KAY RALA XANANA GUSMÃO, Prime Minister of Timor-Leste, said that, after overcoming the main obstacles of state-building, his country now looked to the future with optimism. The Government programme for 2012-2017, which outlined short-, medium- and long-term objectives, had been endorsed by Parliament. “Today we have a plan, a vision and a goal to transform Timor-Leste from a low-income country to a medium-high-income country by 2030”, he said, adding that “we want to be a prosperous and safe nation, with a healthy and educated population and with skilled employment for all”. However, in the short term, Timor-Leste would not meet the Millennium Development Goals by 2015, he said, adding that its current major challenge was the fight against poverty — a challenge facing “over 1 billion people in our planet”. Regrettably, around 20 per cent of the world’s population lived in conditions of extreme poverty and hunger, and the lack of access to water sources would remain insurmountable challenges.
Mothers and children throughout the world would continue to die tragically due to a lack of access to the most basic needs. “Unfortunately, these are the current projections for 2015,” he said. As such, it had been very timely of the Secretary-General to create a high-level panel to establish new guidelines for the post-2015 period, he said, adding that his delegation was proud to see a Timorese woman, Emilia Pires, Minister for Finance, among the its members. “Democracy must be an internal process”, he declared, charactering the process as sometimes long, but vital for a lasting solution. The most recent, dynamic and inspirational example had come from Myanmar, he said, hailing Aung San Suu Kyi as “a woman with an unshakable character, a born leader, a resolute democrat, defender of peaceful solutions and who is today an advocate for internal reconciliation”.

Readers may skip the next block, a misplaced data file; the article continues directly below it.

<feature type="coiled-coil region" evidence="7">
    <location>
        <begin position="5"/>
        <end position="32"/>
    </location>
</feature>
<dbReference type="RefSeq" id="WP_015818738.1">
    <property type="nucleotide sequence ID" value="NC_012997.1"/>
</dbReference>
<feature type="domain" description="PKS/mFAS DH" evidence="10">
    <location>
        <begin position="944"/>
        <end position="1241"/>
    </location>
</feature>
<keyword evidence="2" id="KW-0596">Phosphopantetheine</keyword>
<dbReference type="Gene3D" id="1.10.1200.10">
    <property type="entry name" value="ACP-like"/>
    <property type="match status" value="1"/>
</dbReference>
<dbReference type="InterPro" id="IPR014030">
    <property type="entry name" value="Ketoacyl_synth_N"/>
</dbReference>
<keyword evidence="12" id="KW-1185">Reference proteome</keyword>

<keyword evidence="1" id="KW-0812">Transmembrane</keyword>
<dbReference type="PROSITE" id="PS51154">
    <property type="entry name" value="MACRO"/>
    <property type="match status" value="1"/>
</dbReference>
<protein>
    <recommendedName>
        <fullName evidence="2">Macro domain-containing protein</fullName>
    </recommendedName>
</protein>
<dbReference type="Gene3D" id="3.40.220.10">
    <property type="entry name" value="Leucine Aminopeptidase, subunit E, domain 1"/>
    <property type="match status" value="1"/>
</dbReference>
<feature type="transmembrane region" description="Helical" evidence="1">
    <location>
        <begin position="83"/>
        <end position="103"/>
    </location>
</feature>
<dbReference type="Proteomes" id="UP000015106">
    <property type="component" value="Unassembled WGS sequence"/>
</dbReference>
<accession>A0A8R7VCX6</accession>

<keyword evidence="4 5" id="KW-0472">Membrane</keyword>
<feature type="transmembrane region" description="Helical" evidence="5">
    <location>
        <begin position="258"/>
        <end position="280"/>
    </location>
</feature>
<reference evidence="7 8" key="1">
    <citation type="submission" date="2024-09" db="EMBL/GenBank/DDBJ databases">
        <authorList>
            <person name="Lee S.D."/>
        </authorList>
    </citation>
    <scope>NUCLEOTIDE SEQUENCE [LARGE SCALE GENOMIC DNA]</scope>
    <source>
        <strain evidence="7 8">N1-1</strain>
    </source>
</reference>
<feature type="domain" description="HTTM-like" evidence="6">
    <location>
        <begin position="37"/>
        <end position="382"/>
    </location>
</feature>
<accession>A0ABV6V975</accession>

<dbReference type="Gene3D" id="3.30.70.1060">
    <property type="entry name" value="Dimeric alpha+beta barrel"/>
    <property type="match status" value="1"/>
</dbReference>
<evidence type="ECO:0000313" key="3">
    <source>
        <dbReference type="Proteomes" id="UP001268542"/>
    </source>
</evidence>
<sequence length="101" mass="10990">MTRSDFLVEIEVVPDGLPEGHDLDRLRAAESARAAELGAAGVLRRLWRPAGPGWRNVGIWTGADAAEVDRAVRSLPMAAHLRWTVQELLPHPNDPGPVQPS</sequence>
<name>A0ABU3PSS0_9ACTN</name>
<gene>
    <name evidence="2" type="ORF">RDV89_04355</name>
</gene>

Citing climate change and food insecurity, he stressed the important role of the United Nations in meeting those global challenges. “The United Nations, which consists of all of us here today, has a duty to humanity”, he declared, adding that “we should all acknowledge that we are the privileged agents of the necessary collective change into a better and safer world”. It was vital to reduce the dominance of political and economic interests in favour of social and humanitarian ones, he said. That would require the mobilization of public opinion around the entire world concerning the values of peace and harmony between civilizations and cultures, mutual respect among societies, and tolerance between groups, through dialogue.
It could also start with reform of the Security Council, which should be more representative, he said. There was an imperative need to renew mindsets by incorporating new members, while energizing new commitments and responsibilities. Timor-Leste had been walking the corridors of the United Nations for 38 years, he pointed out, recalling that in the beginning, the nation had wanted to mobilize public opinion in favour of its cause and to warn the world that its fundamental rights were being violated. “Today, we have been informing the international community of our setbacks and our achievements in the construction of a sovereign State,” he said.